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  1. G-Veg permalink
    July 8, 2009 7:34 am

    I am curious as to why the a respect for life is not paired with a respect for death in social justice teaching.

    The Church seems to be saying that the struggle for individual deification that denies the value of creation and the sanctity of life can never be true to any justice cause because it is at once uncharitable and myopic. However, it strikes me that, at least in my experience, this base impulse is usually paired with an absolute fear of and repulsion of death.

    Take, for example, the spectacle of Princess Diana’s or Michael Jackson’s funerals. Both resembled more the elaborate burial rights of ancient Egypt than the commitments of Christianity. It is almost as if the closer individuals come to “greatness,” the more fearful the afterlife is. This is to say that individual deification cuts us off from charity in this life and salvation in the next.

    I don’t think I have heard it paired this way in school or church and I wonder if there is a defect in pairing the two that I am missing.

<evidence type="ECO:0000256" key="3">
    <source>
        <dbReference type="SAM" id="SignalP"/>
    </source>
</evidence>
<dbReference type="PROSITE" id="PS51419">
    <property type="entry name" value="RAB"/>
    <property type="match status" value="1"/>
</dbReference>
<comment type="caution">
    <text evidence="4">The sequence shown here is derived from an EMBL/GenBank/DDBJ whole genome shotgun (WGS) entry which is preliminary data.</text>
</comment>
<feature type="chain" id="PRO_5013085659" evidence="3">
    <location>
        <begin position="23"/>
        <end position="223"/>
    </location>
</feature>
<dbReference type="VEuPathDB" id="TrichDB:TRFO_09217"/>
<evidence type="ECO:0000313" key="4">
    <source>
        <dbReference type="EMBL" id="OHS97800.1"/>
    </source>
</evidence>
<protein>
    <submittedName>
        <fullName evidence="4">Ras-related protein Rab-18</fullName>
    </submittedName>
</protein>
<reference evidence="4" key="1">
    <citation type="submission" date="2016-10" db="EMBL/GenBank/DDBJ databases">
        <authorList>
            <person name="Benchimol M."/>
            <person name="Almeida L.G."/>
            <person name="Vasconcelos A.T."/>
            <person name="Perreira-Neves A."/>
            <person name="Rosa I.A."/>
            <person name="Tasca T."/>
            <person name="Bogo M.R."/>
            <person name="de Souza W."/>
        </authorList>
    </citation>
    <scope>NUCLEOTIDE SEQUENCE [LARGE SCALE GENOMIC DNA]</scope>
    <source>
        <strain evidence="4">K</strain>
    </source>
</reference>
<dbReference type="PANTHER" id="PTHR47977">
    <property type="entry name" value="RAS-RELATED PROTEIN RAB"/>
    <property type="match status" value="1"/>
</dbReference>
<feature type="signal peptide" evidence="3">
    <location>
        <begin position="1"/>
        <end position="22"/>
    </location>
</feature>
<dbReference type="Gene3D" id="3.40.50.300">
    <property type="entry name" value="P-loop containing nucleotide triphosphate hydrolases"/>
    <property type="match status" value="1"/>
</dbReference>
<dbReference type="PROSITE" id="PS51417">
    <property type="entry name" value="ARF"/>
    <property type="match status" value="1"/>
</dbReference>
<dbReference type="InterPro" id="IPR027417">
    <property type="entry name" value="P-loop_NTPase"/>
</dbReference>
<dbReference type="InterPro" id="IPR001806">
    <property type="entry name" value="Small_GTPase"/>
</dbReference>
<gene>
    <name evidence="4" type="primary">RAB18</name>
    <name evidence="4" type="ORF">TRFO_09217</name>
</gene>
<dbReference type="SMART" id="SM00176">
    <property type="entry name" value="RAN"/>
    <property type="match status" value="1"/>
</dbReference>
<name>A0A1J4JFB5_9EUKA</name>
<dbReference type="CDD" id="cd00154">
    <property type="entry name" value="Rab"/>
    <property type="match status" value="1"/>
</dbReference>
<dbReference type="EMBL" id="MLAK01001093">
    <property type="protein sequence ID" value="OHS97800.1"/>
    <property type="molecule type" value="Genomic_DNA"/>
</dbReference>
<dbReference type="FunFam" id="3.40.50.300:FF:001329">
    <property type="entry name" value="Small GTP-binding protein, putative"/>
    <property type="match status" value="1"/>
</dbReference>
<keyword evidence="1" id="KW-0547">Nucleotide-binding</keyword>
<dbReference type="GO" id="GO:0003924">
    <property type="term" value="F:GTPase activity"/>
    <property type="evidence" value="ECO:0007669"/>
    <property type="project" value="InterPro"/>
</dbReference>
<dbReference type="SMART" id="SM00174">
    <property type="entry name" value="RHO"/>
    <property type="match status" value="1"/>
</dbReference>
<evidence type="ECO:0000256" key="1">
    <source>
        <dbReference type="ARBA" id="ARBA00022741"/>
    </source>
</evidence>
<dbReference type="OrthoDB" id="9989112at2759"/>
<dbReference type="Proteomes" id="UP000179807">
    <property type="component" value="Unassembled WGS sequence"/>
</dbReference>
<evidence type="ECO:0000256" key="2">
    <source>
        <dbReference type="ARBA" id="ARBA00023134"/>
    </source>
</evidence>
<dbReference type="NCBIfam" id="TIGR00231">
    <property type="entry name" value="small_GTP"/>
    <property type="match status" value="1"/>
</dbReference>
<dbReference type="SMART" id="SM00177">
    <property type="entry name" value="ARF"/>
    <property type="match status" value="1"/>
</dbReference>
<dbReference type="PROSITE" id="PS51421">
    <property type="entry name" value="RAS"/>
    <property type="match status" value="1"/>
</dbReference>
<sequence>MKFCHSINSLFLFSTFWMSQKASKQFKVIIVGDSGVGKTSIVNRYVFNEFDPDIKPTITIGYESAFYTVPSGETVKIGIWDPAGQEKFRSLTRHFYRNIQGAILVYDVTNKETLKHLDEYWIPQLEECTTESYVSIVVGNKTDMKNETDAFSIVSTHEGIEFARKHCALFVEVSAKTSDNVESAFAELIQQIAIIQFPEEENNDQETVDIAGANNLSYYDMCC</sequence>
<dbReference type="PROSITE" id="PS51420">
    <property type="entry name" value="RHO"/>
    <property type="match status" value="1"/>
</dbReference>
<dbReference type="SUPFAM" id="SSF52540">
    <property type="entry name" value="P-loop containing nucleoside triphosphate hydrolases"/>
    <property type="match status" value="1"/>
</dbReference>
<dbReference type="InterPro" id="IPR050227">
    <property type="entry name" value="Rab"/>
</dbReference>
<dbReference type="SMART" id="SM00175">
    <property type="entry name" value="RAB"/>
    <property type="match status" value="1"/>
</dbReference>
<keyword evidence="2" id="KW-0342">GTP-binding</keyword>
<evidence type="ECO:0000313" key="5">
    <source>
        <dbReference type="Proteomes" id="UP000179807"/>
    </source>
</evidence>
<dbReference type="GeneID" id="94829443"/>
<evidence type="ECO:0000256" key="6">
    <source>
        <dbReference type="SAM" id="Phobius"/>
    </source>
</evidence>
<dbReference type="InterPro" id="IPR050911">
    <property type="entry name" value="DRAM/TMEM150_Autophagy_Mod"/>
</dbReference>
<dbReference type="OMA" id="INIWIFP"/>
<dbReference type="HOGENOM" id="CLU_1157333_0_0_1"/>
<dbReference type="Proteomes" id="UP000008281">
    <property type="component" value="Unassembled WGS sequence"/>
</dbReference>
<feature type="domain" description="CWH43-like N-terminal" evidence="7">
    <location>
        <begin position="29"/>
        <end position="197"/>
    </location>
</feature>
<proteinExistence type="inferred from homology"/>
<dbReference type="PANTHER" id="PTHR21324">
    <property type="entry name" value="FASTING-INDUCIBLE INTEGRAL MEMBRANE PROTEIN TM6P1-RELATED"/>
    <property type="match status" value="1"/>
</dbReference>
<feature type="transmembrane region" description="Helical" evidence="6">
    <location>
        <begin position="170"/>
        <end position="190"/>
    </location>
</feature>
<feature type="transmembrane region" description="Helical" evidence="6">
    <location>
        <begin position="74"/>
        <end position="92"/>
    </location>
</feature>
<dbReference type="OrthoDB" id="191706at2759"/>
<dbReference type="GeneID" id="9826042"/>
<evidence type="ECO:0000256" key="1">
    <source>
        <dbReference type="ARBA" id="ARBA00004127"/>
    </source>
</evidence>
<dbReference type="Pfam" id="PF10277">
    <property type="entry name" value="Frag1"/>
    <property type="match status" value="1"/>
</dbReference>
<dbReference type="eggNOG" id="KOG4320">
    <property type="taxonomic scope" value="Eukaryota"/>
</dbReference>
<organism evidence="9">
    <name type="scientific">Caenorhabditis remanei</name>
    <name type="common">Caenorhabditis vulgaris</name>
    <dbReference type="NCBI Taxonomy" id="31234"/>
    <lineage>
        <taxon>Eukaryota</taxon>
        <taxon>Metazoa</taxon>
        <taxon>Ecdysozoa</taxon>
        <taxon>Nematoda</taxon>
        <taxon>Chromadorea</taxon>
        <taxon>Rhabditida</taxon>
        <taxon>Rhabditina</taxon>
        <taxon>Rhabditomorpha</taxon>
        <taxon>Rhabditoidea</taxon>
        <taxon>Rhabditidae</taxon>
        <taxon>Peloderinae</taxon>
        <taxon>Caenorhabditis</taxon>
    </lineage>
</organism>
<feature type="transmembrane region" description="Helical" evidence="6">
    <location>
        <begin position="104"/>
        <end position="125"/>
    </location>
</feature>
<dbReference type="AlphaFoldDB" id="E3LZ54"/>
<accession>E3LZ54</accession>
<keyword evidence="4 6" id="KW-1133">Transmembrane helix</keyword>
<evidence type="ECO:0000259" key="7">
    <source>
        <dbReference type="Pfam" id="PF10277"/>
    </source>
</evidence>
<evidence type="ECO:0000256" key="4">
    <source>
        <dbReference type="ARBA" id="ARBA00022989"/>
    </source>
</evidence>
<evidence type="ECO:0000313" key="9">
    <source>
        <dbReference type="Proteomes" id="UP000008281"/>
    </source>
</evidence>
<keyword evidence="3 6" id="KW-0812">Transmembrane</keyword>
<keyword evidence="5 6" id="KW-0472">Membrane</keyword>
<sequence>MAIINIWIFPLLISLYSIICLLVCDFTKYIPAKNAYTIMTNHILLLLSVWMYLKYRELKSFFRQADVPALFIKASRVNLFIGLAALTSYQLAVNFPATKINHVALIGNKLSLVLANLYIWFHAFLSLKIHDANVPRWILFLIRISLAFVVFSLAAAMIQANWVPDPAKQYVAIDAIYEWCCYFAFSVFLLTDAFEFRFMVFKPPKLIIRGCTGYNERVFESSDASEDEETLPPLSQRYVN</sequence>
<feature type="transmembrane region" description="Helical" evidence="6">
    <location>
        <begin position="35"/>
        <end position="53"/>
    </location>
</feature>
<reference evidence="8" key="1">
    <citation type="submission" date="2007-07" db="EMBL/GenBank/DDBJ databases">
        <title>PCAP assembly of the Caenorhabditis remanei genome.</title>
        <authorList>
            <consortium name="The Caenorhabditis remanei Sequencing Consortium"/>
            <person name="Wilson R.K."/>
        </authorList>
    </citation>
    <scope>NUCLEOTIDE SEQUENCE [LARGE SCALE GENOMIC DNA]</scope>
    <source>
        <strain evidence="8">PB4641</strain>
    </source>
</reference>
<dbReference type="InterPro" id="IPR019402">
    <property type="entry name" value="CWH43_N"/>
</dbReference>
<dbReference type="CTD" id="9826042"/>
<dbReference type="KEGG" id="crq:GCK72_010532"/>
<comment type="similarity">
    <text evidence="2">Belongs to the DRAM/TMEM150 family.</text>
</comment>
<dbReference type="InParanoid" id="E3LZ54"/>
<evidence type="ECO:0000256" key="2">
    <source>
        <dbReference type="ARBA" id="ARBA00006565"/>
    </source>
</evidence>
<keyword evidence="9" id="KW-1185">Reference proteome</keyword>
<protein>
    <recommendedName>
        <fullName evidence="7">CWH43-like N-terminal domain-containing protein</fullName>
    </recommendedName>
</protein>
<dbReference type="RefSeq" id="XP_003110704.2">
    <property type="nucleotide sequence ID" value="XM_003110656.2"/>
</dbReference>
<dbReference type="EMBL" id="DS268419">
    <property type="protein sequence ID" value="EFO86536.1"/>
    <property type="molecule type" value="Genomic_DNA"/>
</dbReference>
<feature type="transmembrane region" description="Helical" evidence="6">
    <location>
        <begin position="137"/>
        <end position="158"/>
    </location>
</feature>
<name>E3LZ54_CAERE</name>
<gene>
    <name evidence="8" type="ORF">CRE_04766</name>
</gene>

2. July 8, 2009 10:10 pm

    Joe’s article is excellent, as usual!

    GVeg, I’m not sure I understand your stand on the life-death issue…

    but it would seem logical to observe that those who deify the material life they can see, would be afraid and in denial of what happens after that is gone… or in other words, that they would fear the immaterial life which is always intuited by the human heart, but which the corrupt mind focused only on the temporal may not want to incline its ear to…

  3. G-Veg permalink
    July 8, 2009 10:47 pm

    enzo de’Selvaggi,

    I appreciate your response.

    As I understand it, early Christians expected the Tribulation at any moment and the persecutions must have been affirming in the sense that they must have seemed to be the signposts at the gateway to the end times. I can imagine that it is easier to be focused on the things above if one expects to be there soon.

    A theology teacher in college once said that death is our “turn to join the Tribulation already in progress.”

    I always liked that phrase because it was at once modern in the sense that it incorporates evolution and the physics of time into theology and harkens back to a supreme truth. However, while I KNOW that death awaits us all, I have a sneaking suspicion that part of my religious challenges is that it is not so clear and present as to scare me as it ought.

    I suspect that many people are in the same place – knowing that they will die and suspecting that they will be judged but not focused on it in a way that would alter behavior.

    It is this point that I was asking about.

    Why does the Church concentrate on life rather than focusing equally on death?

    Can one be redeemed without fearing God?


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